Arterial stiffness is increasingly recognized as a surrogate end point for cardiovascular (CV) disease (Eur Heart J 2006;27:2588-2605). Apart from invasive methods, it can also be measured with noninvasive, reproducible, and relatively inexpensive techniques, and, thus, is suitable for large-scale studies. Arterial stiffness is associated with presence of CV risk factors and atherosclerotic disease (Heart 2006;92:1544-1550). Importantly, a number of studies examined the ability of arterial stiffness to predict the risk of future fatal and nonfatal CV events (myocardial infarction, stroke, revascularization, stroke, aortic syndromes) and total mortality (Hypertension 2010;55:799-805). Arterial elastic properties are increasingly used for risk stratification purposes in several populations, and recently, the European Society of Hypertension/European Society of Cardiology guidelines for the management of arterial hypertension suggested the measurement of aortic pulse wave velocity (PWV), which is considered the gold standard method for assessing aortic stiffness, as a tool for assessment of subclinical target organ damage (J Hypertens 2007;25:1105-1187). Vlachopoulos presented his recent data on systematic review and meta-analysis, pooling the aortic PWV data for 15,877 subjects from 17 available published studies who were followed up for a mean of 7.7 years. Within each patient group, the risk of CV events, CV mortality, and all-cause mortality in subjects with increased aortic PWV, which is considered as the gold standard index of aortic stiffness, is almost twice as high compared with the risk of subjects with lower aortic PWV. Importantly, the predictive value of increased arterial stiffness is larger in patients with higher risk disease states, such as renal disease. Although for each patient group exact values may differ slightly, for an increase in aortic PWV of 1 m/s or of 1 SD, the risk increases by more than 10% or 40%, respectively.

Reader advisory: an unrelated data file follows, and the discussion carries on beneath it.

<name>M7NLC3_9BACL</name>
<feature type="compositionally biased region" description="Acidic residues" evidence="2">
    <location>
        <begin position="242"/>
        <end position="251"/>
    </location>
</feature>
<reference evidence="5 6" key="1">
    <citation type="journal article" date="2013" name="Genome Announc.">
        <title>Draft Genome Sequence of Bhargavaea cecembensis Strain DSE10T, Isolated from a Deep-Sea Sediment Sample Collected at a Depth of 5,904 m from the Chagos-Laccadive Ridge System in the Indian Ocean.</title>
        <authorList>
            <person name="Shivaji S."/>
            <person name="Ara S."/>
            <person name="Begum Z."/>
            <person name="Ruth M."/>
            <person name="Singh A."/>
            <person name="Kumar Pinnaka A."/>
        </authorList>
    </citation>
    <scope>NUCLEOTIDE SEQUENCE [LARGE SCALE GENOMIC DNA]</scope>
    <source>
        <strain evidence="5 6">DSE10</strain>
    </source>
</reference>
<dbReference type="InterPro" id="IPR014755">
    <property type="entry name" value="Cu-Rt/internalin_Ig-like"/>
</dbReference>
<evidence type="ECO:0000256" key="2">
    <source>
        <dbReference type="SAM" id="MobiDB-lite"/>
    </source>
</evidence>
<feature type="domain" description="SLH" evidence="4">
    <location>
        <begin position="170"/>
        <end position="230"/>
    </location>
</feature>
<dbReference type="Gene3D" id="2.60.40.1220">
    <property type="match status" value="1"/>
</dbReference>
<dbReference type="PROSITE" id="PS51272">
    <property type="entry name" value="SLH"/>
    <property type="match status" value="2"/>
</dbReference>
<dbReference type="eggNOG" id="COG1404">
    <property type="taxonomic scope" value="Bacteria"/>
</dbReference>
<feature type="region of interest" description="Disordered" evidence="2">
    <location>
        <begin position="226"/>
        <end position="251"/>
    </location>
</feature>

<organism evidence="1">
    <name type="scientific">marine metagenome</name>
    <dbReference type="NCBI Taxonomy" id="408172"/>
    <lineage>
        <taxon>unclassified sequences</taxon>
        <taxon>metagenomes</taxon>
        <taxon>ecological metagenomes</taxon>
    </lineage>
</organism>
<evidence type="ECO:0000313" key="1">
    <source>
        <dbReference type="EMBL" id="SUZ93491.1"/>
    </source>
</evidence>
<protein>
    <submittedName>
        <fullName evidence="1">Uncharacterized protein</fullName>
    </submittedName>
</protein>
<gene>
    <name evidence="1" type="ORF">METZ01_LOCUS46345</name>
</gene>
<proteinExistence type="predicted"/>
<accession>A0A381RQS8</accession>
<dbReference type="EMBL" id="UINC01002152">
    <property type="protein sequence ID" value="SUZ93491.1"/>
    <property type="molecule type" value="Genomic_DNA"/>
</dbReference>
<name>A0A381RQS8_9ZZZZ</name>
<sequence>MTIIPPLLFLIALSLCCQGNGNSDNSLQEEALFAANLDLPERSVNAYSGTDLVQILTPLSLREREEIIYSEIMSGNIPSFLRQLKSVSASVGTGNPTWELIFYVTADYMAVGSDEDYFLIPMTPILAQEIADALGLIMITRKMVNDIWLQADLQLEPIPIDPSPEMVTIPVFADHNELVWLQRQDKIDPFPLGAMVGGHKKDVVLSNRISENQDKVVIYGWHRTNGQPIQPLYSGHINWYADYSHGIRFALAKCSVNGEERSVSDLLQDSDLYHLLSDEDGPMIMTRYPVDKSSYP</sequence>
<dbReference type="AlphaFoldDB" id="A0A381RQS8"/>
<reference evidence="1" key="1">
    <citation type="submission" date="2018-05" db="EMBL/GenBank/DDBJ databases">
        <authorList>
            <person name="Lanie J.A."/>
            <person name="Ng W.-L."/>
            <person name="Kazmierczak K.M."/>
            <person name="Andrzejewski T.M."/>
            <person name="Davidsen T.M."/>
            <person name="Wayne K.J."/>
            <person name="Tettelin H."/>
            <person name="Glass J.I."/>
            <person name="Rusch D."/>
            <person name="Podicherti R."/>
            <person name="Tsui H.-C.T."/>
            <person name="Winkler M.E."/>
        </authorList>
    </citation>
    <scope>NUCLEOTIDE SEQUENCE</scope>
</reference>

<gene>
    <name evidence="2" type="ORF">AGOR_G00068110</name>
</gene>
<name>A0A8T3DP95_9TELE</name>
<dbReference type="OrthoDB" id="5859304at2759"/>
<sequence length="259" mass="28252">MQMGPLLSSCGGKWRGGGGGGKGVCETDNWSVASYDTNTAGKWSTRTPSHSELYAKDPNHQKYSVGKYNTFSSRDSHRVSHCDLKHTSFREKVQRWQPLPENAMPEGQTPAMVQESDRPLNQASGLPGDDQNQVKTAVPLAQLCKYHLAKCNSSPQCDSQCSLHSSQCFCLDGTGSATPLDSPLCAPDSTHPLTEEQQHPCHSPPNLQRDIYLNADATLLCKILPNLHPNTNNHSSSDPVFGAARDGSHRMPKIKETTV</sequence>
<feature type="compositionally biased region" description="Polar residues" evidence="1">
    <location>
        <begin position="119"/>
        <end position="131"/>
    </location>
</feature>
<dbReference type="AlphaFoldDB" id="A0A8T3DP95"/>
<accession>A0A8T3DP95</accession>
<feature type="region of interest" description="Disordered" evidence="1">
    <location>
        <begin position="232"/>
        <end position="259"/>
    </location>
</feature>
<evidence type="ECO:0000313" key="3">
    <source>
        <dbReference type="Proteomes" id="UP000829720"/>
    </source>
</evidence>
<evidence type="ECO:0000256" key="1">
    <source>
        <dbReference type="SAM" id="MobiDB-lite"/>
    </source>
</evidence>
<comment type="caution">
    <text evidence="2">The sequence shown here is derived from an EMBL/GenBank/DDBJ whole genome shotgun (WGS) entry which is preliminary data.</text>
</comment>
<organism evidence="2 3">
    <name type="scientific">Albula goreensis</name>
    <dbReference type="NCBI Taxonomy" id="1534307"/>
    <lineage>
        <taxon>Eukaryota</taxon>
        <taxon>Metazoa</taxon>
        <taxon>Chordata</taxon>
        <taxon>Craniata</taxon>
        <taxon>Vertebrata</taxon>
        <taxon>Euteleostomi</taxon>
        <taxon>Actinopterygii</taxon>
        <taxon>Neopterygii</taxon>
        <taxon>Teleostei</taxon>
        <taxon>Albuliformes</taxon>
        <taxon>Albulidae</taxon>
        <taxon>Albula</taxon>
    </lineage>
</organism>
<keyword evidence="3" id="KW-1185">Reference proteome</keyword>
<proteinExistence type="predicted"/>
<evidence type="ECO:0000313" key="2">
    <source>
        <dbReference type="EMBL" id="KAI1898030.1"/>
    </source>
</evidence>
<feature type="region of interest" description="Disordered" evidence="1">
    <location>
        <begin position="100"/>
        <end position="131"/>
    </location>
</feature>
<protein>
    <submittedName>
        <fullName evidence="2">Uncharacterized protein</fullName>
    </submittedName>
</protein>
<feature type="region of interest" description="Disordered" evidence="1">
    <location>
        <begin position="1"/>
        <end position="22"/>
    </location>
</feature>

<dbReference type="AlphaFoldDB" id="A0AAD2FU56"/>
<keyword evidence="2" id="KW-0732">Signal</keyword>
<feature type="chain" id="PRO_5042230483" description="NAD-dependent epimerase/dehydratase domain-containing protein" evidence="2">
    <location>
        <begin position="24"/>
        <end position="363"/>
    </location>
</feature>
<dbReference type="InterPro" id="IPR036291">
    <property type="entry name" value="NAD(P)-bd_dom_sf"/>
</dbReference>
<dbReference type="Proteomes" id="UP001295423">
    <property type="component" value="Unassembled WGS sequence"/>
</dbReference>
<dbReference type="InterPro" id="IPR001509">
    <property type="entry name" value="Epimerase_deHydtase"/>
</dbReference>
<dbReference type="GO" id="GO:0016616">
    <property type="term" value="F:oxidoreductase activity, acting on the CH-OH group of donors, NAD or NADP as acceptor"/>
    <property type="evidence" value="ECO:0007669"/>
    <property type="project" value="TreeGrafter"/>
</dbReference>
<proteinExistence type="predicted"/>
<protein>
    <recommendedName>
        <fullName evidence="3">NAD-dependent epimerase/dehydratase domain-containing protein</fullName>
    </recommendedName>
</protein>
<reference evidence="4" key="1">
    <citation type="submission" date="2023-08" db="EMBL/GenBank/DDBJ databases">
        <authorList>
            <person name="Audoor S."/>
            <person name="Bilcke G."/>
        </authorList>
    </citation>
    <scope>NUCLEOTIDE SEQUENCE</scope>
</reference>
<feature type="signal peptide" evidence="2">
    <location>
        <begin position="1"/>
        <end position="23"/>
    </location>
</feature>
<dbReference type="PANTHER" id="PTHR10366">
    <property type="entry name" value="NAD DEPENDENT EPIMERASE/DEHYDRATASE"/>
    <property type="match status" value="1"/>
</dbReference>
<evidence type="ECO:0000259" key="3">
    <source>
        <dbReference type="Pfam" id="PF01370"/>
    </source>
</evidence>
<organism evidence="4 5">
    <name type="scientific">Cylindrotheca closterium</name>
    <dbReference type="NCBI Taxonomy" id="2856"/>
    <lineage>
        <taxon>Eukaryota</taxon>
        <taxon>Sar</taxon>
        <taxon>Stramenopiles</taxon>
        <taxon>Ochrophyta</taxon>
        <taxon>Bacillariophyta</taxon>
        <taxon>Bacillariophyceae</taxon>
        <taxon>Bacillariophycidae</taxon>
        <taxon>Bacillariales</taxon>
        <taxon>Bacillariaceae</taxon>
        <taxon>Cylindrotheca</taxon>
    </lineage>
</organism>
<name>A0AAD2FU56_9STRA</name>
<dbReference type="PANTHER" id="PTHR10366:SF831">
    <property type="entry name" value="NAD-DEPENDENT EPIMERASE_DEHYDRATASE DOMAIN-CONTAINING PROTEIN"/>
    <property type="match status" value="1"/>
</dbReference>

(J Am Coll Cardiol Img, 2008; 1:406-409) Molecular imaging is an emerging research field with the potential to detect CV disease in pre-clinical and early stages. It integrates disciplines of cell biology, clinical medicine, and signal transduction for adequate selection of tissues to be imaged, and synthetic biochemistry and bio-imaging sciences for characterization of the pathology in vivo. In contrast to current diagnostic techniques, molecular imaging uses noninvasive, quantitative, and repetitive strategy of imaging targeted biological processes at both cellular and subcellular levels within a living organism (Atlas of Nuclear Cardiology. 2nd edition. Philadelphia, PA: Current Medicine; 2005. pp. 253-276.). Due to recent advances in nanotechnology and engineering, molecular imaging has undergone important changes during its brief development period as a scientific discipline. By merging medical and computer technology, molecular imaging has made it possible to visually simplify the complexity of diseases. It offers the possibility to better understand pathophysiology, such as modification in metabolic states, cellular- or sub-cellular processes, receptor alterations, and genetic expression. To effectively establish the concept of molecular imaging, the feasibility of imaging in small transgenic animal models is essential. This has driven the development of advanced animal micro- imaging tools including micro-scale positron emission tomography, single-photon emission computed tomography, computed tomography, magnetic resonance imaging, high-frequency ultrasound. Fusion technology combining computed tomography, magnetic resonance imaging, or ultrasound imaging should provide both morphological and functional information, allowing a better localization of the process.
lntegration of arterial assessment into clinical practice
Our mission: To reduce the burden of cardiovascular disease